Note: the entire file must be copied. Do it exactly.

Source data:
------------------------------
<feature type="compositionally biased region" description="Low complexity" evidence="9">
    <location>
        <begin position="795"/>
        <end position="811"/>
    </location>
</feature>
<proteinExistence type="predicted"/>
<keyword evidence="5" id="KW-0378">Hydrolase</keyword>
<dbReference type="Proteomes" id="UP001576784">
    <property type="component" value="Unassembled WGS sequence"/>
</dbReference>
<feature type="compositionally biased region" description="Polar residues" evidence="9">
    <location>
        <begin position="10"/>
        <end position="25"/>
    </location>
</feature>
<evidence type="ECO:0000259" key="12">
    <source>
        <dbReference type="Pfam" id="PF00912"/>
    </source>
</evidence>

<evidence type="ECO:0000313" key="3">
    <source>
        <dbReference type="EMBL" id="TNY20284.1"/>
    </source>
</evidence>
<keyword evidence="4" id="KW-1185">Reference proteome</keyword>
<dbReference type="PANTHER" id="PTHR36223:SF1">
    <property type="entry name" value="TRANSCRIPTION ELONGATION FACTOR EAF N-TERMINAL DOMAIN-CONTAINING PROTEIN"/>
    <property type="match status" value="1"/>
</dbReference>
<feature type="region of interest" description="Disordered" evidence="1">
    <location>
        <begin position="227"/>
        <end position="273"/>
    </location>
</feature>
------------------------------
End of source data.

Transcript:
<feature type="compositionally biased region" description="Low complexity" evidence="9">
    <location>
        <begin position="795"/>
        <end position="811"/>
    </location>
</feature>
<proteinExistence type="predicted"/>
<keyword evidence="5" id="KW-0378">Hydrolase</keyword>
<dbReference type="Proteomes" id="UP001576784">
    <property type="component" value="Unassembled WGS sequence"/>
</dbReference>
<feature type="compositionally biased region" description="Polar residues" evidence="9">
    <location>
        <begin position="10"/>
        <end position="25"/>
    </location>
</feature>
<evidence type="ECO:0000259" key="12">
    <source>
        <dbReference type="Pfam" id="PF00912"/>
    </source>
</evidence>

<evidence type="ECO:0000313" key="3">
    <source>
        <dbReference type="EMBL" id="TNY20284.1"/>
    </source>
</evidence>
<keyword evidence="4" id="KW-1185">Reference proteome</keyword>
<dbReference type="PANTHER" id="PTHR36223:SF1">
    <property type="entry name" value="TRANSCRIPTION ELONGATION FACTOR EAF N-TERMINAL DOMAIN-CONTAINING PROTEIN"/>
    <property type="match status" value="1"/>
</dbReference>
<feature type="region of interest" description="Disordered" evidence="1">
    <location>
        <begin position="227"/>
        <end position="273"/>
    </location>
</feature>